Tested: Range Rover Autobiography SDV8

The exquisite collection

Hey, you know what? It’s been too long since one of my inexhaustible confessions and here it comes: although I thoroughly enjoy driving a new car every week, there were two vehicles I was especially keen to get my hands on in 2013. One of them just blew my mind, again, and it was the new Range Rover.

Perhaps confession numero duo should be that I’m an absolute Range Rover disciple, I love almost every shape and model of the luxurious Landy so this may not be the most objective of reviews. Don’t worry though, I did find some niggles and feel duty-bound to report these to you.

Launched in 1970, the original Range Rover Classic put in a generation of service before the P38A dismissed it in 1996. The third generation, lovingly called L322, arrived in 2002 amidst ownership roulette between Ford, BMW and Tata. Late in 2012, it was replaced by this L405 model.

Ten years of development certainly shows in the new RR’s tech and design, Land-Rover did well to retain the big SUV’s classic proportions while sprucing up details like the flashy, swept-back headlights which frame a very shiny grille. The trademark rear lights also swoop forwards a bit.

…the new Range Rover nicked many ideas from the inspiring Evoque…

Its cabin certainly got the most attention, especially in terms of layout. Where the old one was an imposing collection of buttons and knobs in a square-ish dashboard, the new Range Rover nicked many ideas from the inspiring Evoque and relies heavily on a new touch-screen monitor.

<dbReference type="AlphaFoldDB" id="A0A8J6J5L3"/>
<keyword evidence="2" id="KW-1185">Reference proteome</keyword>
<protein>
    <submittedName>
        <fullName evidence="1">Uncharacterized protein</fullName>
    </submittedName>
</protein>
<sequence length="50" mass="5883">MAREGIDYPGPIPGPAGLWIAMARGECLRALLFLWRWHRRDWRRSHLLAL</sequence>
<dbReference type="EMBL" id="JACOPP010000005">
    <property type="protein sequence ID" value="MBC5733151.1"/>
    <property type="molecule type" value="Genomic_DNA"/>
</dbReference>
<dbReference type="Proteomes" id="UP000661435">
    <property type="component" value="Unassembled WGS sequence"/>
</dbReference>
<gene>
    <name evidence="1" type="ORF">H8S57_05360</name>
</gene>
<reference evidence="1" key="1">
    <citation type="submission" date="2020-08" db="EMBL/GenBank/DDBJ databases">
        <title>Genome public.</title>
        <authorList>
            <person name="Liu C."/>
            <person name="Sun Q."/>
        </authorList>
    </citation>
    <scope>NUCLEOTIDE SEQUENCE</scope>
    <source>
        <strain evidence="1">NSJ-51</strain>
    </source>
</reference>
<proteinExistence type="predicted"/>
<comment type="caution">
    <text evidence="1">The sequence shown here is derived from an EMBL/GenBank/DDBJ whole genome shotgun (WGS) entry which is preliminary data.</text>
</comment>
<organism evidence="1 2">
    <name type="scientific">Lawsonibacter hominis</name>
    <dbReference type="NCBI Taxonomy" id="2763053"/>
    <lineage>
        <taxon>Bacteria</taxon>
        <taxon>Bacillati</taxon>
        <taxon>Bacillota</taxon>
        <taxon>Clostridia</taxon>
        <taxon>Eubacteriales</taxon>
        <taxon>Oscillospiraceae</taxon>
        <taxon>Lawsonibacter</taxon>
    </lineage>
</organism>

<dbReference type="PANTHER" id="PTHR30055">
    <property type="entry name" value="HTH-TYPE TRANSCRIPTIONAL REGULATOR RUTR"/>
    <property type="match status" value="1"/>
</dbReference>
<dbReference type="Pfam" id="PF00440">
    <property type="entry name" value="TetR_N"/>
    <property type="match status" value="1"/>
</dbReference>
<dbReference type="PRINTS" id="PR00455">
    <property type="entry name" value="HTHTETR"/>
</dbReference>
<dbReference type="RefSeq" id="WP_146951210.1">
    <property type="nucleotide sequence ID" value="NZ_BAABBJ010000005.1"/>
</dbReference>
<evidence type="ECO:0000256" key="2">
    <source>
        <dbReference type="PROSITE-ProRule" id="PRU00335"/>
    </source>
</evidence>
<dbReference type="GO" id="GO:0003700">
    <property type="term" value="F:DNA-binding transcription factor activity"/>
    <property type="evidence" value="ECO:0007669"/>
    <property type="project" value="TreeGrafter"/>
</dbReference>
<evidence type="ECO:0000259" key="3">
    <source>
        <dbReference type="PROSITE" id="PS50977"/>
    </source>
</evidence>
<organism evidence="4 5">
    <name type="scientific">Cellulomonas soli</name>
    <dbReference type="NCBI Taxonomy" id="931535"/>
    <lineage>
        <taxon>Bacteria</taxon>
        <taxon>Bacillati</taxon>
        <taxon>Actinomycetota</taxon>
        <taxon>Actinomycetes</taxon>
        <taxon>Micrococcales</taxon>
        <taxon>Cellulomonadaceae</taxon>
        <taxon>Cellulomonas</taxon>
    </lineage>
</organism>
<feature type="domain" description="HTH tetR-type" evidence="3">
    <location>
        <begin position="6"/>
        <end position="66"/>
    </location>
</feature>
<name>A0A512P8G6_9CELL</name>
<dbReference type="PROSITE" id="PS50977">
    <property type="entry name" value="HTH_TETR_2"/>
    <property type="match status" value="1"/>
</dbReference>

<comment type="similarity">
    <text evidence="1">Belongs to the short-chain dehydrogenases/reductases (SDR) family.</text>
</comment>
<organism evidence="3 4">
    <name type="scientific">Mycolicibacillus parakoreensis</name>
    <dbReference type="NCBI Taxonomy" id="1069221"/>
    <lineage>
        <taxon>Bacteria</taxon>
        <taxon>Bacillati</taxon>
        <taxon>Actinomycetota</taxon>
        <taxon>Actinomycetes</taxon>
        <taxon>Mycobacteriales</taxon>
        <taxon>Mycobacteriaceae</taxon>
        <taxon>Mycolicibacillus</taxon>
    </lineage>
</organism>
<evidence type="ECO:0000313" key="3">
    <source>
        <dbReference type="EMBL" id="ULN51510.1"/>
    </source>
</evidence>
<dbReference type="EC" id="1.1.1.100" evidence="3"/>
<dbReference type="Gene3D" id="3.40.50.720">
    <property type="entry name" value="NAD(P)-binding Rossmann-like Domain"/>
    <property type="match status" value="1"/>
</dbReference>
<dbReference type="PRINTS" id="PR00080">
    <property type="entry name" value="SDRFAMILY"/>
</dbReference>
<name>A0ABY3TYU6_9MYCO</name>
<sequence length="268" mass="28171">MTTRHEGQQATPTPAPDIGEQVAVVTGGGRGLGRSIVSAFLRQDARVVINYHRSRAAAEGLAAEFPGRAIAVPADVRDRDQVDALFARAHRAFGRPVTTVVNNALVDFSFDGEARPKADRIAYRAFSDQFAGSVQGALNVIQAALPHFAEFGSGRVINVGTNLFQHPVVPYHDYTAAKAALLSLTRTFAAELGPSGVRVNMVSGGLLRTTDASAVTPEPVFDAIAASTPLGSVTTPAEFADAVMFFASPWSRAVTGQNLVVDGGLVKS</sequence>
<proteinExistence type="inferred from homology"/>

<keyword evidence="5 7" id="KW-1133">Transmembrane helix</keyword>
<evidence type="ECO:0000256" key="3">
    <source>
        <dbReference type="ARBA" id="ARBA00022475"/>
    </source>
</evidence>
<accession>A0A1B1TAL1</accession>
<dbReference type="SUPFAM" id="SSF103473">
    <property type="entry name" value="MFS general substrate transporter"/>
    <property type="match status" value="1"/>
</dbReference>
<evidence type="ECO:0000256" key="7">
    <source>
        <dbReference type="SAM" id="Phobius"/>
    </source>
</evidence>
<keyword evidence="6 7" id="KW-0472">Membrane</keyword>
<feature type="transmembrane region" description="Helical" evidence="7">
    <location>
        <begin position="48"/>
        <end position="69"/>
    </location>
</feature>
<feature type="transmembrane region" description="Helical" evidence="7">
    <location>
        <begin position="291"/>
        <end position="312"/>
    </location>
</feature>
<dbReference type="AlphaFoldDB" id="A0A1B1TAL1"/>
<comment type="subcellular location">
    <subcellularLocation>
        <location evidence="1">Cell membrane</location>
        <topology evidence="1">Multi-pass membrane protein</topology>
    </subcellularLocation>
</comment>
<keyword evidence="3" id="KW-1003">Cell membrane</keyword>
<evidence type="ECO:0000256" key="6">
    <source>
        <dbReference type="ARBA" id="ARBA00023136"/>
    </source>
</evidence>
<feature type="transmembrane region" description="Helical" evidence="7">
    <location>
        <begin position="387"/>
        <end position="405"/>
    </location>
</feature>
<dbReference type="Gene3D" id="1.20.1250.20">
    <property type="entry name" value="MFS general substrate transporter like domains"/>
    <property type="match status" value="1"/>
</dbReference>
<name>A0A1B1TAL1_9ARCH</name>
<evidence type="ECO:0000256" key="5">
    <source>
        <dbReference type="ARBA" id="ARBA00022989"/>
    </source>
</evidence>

This multi-level device made many of the aforementioned button and knob gangs redundant which results in a leaner look for the centre console. The steering wheel still groans under the load of buttons but it looks amazing, thanks to a new design with what looks like two silver space pods.

The central tunnel between the front seats was also tidied up with that animated Jaguar gear selector. Controls for the new Terrain Response (which now scans ahead and auto-selects a program) have also been streamlined while the all-digital instrument cluster features a new look.

As for the car’s features, I’d run out of space listing every item so here’s the cream of the crop: five-way surround cameras, climate seats, 1,700W Meridian surround sound system with 29 speakers, power tailgate (upper and lower), at least one refrigerator, intelligent ride control and the finest materials imaginable.

…the carpets appear to be an inch thick.

Everything feels, looks and smells expensive. Every storage nook is lined with velvet, the headrests are unbelievably soft, finely stitched leather radiates a divine smell, the cup holder cover is one piece, most controls are framed by brushed metal accents and the carpets appear to be an inch thick.

You may choose from 22 exquisite colour combos – ours was cream and oxblood – and the exterior offers similar individualisation. The louvers and bottom sill on the Range Rover’s flanks can be a contrasting colour, just like roof (optional full glass), and the wheel sizes on offer are 19 to 22 inch.